We've heard about the Golden Fleece Awards (vilifying seemingly-obscure science research) and the Golden Goose Awards (lauding seemingly-obscure science research) more than a little often in this year of threatened federal science budget cuts, but that's more politics than anything else. It certainly isn't half as much fun as the infamous and much-laughed-with Ig Nobel Prizes, given out yearly in honor of improbable research so absurd-sounding we can't help but love it. At this year's awards ceremony, held last Thursday night at Harvard University, 10 unlikely science research projects received their due respect (and a few guffaws) at the hands of genuinely bemused genuine Nobel laureates.
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The $62.5 million Linus Pauling Science Center on the corner of 29th and Campus Way in Corvallis, Oregon, is having its grand opening on Friday, October 14, 2011. The new 105,000-square-foot building will house the Linus Pauling Institute, chemists from the College of Science, and contain classroom and laboratory space for students and researchers studying chemistry, biology, and the life sciences. It is the largest donor-supported building project in the history of Oregon State University. In addition to providing building funds, some 2,600 other donors have made gifts totaling more than $21 million to support the educational and research programs that will be housed in the building.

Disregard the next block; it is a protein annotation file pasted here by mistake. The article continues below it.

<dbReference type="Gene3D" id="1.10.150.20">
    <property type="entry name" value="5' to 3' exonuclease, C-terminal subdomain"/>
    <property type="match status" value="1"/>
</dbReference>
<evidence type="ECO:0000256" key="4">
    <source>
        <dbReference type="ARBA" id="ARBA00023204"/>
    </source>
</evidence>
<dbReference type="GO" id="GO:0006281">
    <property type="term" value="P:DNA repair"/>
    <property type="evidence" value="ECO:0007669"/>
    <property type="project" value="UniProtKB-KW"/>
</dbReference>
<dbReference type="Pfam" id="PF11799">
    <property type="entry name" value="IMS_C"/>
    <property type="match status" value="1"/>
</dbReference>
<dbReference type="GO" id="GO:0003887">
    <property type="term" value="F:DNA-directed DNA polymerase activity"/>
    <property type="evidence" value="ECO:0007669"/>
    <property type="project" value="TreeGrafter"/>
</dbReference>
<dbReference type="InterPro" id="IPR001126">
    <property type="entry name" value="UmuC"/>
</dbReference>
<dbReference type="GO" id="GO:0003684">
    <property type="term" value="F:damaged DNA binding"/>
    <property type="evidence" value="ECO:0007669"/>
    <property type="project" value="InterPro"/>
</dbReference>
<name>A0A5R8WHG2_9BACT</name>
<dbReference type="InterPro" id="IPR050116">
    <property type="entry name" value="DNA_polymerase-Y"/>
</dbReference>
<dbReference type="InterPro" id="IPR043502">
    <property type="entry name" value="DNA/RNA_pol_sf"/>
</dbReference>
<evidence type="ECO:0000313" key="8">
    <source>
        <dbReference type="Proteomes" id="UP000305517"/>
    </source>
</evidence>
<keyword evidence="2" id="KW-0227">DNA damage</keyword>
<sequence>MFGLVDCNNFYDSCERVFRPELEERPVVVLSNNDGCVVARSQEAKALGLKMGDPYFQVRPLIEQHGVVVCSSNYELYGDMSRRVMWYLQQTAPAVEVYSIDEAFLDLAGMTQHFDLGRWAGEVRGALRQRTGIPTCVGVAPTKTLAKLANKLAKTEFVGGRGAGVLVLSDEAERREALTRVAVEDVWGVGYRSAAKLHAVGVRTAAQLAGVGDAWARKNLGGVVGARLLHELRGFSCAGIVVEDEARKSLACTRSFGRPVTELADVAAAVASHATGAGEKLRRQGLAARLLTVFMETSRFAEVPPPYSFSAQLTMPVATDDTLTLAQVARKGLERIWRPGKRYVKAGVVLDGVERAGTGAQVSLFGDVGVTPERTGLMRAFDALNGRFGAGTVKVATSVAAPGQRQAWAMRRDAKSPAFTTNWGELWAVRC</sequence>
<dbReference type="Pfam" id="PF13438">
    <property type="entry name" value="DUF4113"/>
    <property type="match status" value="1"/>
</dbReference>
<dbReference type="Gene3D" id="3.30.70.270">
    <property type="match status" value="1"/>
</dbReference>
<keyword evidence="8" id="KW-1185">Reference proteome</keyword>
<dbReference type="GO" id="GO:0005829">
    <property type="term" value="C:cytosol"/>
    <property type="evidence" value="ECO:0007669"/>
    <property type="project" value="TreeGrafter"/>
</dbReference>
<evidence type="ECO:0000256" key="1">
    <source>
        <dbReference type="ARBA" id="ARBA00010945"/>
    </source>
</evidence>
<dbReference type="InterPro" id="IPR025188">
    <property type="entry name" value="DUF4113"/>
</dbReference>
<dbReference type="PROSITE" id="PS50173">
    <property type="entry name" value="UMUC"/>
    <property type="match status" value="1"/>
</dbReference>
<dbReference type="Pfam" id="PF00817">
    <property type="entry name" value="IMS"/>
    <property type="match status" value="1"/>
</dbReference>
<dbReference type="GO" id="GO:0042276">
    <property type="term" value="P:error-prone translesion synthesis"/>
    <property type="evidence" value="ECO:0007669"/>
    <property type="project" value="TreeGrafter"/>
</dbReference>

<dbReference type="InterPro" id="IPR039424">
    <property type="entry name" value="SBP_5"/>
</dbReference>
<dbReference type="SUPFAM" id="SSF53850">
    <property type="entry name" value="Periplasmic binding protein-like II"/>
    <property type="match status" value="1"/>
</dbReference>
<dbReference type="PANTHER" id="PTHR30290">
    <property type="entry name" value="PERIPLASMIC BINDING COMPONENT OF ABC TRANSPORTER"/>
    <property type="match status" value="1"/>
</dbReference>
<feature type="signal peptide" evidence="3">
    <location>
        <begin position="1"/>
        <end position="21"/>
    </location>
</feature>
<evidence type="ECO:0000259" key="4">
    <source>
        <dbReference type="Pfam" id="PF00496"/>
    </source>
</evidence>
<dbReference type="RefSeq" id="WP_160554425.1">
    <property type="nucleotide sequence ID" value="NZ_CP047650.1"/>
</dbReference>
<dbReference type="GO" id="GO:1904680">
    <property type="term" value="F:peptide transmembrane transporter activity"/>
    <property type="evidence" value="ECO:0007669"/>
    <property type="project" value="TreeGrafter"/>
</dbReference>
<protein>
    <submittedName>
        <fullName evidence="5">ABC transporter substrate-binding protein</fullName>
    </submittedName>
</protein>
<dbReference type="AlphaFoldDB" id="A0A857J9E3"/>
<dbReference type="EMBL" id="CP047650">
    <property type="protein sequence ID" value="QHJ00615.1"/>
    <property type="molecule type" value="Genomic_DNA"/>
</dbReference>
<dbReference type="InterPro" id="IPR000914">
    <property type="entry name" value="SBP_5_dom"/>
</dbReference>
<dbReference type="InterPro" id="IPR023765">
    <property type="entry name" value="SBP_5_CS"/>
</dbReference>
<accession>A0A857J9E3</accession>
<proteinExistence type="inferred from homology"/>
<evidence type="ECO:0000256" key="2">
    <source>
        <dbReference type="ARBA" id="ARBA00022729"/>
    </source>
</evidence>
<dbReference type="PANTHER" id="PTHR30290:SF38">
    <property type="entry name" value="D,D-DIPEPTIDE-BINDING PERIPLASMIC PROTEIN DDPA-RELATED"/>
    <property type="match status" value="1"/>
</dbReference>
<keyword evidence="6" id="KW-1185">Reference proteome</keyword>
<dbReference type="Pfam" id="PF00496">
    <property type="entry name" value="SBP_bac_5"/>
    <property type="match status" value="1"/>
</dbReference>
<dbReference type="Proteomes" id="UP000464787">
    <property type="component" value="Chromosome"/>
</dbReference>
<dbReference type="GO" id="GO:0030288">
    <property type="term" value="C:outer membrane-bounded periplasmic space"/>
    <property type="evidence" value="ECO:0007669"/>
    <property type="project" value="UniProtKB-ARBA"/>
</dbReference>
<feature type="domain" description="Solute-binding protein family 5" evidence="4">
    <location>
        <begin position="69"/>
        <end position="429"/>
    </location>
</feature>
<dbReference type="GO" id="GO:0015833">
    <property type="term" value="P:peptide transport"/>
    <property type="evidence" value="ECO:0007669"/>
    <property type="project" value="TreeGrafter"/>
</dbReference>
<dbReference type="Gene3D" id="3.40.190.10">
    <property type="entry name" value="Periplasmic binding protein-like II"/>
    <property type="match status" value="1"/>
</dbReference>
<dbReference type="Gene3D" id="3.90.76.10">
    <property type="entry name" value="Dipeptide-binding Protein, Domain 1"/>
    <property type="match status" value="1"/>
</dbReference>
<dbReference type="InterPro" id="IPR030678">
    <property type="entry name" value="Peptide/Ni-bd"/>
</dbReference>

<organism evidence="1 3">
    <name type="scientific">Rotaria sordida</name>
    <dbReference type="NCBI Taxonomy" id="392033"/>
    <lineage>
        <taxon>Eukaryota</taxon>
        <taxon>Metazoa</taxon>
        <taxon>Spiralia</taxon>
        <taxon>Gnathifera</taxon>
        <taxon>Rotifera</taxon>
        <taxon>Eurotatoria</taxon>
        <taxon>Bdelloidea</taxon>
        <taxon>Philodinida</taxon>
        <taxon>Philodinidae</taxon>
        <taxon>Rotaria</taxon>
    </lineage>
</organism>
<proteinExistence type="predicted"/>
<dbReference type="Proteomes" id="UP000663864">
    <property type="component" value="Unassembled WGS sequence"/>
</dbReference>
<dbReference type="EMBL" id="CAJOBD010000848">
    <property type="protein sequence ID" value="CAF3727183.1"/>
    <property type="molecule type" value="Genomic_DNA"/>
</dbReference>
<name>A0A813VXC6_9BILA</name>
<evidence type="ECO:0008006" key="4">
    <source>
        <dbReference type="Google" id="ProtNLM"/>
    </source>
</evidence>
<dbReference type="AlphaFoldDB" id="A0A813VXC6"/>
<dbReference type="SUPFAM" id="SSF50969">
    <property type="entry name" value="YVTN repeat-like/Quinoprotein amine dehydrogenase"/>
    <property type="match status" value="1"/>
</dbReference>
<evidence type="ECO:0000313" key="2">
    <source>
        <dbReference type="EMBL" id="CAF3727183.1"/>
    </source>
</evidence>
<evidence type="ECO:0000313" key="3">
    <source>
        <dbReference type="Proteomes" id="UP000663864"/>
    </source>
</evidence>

The old days of doors being closed to women in the sciences seem to be at an end, at least if Google has any say in the matter. With the finale of their 1st annual Science Fair competition on July 11, Google announced the three winners (out of 10,000 young scientists from around the world), and they were all young American women engaged in bioscience research. The contest allowed projects in any science field, and gender was not a selection category for the winners, though age was.